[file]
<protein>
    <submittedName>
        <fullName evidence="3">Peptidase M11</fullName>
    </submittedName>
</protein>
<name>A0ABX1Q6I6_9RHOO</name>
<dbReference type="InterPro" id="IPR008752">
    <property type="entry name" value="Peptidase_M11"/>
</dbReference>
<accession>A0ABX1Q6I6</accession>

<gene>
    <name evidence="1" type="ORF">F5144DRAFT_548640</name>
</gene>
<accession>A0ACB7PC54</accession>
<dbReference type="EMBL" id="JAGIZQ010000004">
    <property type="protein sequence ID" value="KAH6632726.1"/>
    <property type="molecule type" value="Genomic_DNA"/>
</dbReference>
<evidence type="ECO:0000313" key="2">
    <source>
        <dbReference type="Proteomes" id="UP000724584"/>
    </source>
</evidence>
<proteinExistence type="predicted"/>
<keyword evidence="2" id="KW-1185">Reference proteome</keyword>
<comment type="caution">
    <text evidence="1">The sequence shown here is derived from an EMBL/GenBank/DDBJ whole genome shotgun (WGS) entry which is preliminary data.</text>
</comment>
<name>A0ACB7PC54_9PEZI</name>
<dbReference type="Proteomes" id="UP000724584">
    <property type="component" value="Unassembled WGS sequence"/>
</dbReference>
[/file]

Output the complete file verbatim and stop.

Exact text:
<protein>
    <submittedName>
        <fullName evidence="3">Peptidase M11</fullName>
    </submittedName>
</protein>
<name>A0ABX1Q6I6_9RHOO</name>
<dbReference type="InterPro" id="IPR008752">
    <property type="entry name" value="Peptidase_M11"/>
</dbReference>
<accession>A0ABX1Q6I6</accession>

<gene>
    <name evidence="1" type="ORF">F5144DRAFT_548640</name>
</gene>
<accession>A0ACB7PC54</accession>
<dbReference type="EMBL" id="JAGIZQ010000004">
    <property type="protein sequence ID" value="KAH6632726.1"/>
    <property type="molecule type" value="Genomic_DNA"/>
</dbReference>
<evidence type="ECO:0000313" key="2">
    <source>
        <dbReference type="Proteomes" id="UP000724584"/>
    </source>
</evidence>
<proteinExistence type="predicted"/>
<keyword evidence="2" id="KW-1185">Reference proteome</keyword>
<comment type="caution">
    <text evidence="1">The sequence shown here is derived from an EMBL/GenBank/DDBJ whole genome shotgun (WGS) entry which is preliminary data.</text>
</comment>
<name>A0ACB7PC54_9PEZI</name>
<dbReference type="Proteomes" id="UP000724584">
    <property type="component" value="Unassembled WGS sequence"/>
</dbReference>